SACRAMENTO, Calif. -- The court-appointed receiver overseeing California's prison health care system said Friday the state must keep its promise to spend more than $2 billion for new medical facilities before the federal courts can end an oversight role that has lasted six years.
California committed to spending $750 million to upgrade existing medical facilities, building a new $906 million medical center and converting juvenile lockups at a cost of $817 million. So far, only the new medical center in Stockton is being built.
Receiver J. Clark Kelso told The Associated Press that the state must begin all the upgrades before it should be allowed to retake control of a prison medical system once deemed so poor that it was found to have violated inmates' constitutional rights. They are his first public comments since a federal judge last week told officials to begin preparing for an end to the receivership.
"That leaves a court order that the state is now out of compliance with," Kelso said during the 75-minute interview. "The courts have been promised construction for the last half-decade. Somehow those promises don't get kept."
California officials are analyzing the need for new medical facilities in light of a state law that took effect last year that is sending lower-level criminals to county jails instead of state prisons. Federal judges have ordered the state to reduce its prison population by 33,000 inmates over two years to improve the treatment of mentally and physically ill inmates, a decision that has been upheld by the U.S. Supreme Court.
At its height in 2006, California's inmate population was more than 162,000.
Kelso said the medical center that is under construction in Stockton and the $750 million in upgrades are needed even if the state has fewer inmates. Conversion of the juvenile lockups was to have included new housing and treatment facilities for sick and mentally ill inmates.
Kelso has been negotiating with officials from the state Department of Corrections and Rehabilitation and attorneys representing inmates after a federal judge issued a notice saying it was time to begin ending the federal receivership. Court oversight of medical care in the nation's largest state prison system has led to improvements in inmate health care that have cost California taxpayers billions of dollars.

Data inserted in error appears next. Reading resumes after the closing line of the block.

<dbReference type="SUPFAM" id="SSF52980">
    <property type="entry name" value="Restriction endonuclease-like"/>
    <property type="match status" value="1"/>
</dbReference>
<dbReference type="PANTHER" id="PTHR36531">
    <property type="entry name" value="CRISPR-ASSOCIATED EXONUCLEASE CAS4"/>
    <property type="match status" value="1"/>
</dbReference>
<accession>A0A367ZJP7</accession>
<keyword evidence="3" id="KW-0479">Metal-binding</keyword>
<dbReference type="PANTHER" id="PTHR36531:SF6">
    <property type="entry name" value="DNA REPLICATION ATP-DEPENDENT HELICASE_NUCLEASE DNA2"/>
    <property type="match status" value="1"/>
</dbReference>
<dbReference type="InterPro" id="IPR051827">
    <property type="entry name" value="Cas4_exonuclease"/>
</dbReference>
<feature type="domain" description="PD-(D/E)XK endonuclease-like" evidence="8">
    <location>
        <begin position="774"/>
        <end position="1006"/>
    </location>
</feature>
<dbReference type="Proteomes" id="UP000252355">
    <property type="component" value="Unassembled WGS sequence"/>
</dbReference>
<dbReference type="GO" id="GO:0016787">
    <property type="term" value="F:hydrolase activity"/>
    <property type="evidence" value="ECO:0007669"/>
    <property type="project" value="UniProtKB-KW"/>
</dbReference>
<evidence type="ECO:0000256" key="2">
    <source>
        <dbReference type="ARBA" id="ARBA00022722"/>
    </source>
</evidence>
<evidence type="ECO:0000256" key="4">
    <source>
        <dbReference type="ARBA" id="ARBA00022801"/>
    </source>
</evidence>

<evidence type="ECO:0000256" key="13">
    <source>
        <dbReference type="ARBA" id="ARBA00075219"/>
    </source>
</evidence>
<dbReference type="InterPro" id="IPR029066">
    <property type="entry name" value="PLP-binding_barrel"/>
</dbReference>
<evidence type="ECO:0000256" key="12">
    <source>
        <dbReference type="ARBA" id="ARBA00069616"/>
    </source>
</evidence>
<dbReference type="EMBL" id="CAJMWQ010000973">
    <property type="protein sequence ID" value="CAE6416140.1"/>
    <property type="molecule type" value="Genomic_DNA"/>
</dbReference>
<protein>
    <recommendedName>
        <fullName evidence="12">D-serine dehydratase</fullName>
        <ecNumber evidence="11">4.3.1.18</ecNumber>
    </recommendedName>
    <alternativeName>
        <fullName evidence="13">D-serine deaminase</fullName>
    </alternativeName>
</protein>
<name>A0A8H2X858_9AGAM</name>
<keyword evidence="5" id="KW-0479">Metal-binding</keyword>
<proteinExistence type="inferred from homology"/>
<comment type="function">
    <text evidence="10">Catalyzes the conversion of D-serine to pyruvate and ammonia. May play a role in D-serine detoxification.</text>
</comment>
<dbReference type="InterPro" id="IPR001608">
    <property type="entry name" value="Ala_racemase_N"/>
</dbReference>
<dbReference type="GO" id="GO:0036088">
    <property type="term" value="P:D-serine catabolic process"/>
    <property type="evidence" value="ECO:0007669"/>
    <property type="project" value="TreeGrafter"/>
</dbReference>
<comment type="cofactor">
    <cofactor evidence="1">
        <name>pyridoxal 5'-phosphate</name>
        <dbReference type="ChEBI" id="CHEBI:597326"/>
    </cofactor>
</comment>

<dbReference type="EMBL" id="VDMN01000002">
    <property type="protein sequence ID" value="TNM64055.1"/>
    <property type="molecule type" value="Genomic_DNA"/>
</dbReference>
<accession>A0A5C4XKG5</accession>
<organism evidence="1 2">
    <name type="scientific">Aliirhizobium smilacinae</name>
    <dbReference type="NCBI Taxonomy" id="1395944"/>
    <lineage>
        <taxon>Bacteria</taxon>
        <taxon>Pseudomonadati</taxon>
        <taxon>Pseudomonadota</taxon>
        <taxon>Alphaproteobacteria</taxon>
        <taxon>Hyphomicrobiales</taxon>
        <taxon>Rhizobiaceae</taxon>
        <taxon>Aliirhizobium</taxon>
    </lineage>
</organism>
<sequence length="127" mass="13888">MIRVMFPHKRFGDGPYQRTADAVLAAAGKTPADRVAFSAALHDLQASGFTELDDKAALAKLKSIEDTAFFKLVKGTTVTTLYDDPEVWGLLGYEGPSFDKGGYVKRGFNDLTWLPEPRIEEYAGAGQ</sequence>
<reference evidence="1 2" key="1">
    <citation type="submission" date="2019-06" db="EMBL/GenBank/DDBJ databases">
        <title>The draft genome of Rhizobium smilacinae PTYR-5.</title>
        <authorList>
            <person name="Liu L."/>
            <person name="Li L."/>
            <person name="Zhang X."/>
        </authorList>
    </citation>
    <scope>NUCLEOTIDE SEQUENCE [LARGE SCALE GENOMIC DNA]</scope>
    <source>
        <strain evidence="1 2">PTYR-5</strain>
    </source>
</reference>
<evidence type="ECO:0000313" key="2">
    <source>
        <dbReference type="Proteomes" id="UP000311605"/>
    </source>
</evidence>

"We'll just see if the parties can't find a middle ground for agreement," Kelso said.
The pace of those negotiations will determine how quickly the state can retake control of its prison health care operations, he said.
Corrections Secretary Matthew Cate said he wanted to see the receivership end as early as this summer, although he also said it would be appropriate for the courts to maintain some type of oversight role to ensure that inmate care does not deteriorate.
"I think the sooner we return day-to-day operations to the state, the better," Cate told the AP in an interview earlier this week. "We need to work out the construction issues, obviously, and I know that Clark is also concerned about making sure there's a strong structure in place to maintain the strides we've made. But if we can work those issues out, I'd love to see it be this summer."
Kelso said the state also should create a quasi-independent medical bureaucracy within the corrections department to make sure the state doesn't backslide because of budget cuts or a lack of interest.
"A lot of that has to do with budget independence and the independence of the head of prison health care really to control his or her budget," Kelso said. "They can't just get lost in the big haze that is the corrections budget."
He said the corrections department traditionally has focused on keeping inmates safely locked up, with a lesser emphasis on the well-being of those prisoners, and it is unclear if that culture has changed.
Citing inmate overcrowding as the leading cause, the federal courts previously found that medical care for California prisoners was so poor that an average of one inmate a week was dying of neglect or malpractice. It ordered the prison population reduced, prompting the department to send layoff notices this week to 545 employees because fewer workers are needed as the number of inmates declines.
In the notice he filed last week, U.S. District Court Judge Thelton Henderson said conditions had improved enough to consider ending the receivership. He said most of the goals of the federal oversight had been met.
The San Francisco-based judge ordered Kelso, state officials and inmates' attorneys to report by April 30 on when the receivership should end and whether it should continue some role in ensuring that conditions remained constitutional.
"I think this all depends much more on the state's progress than on mine," Kelso said. "Frankly, if the construction had been done as promised, I'd be a hell of a lot closer."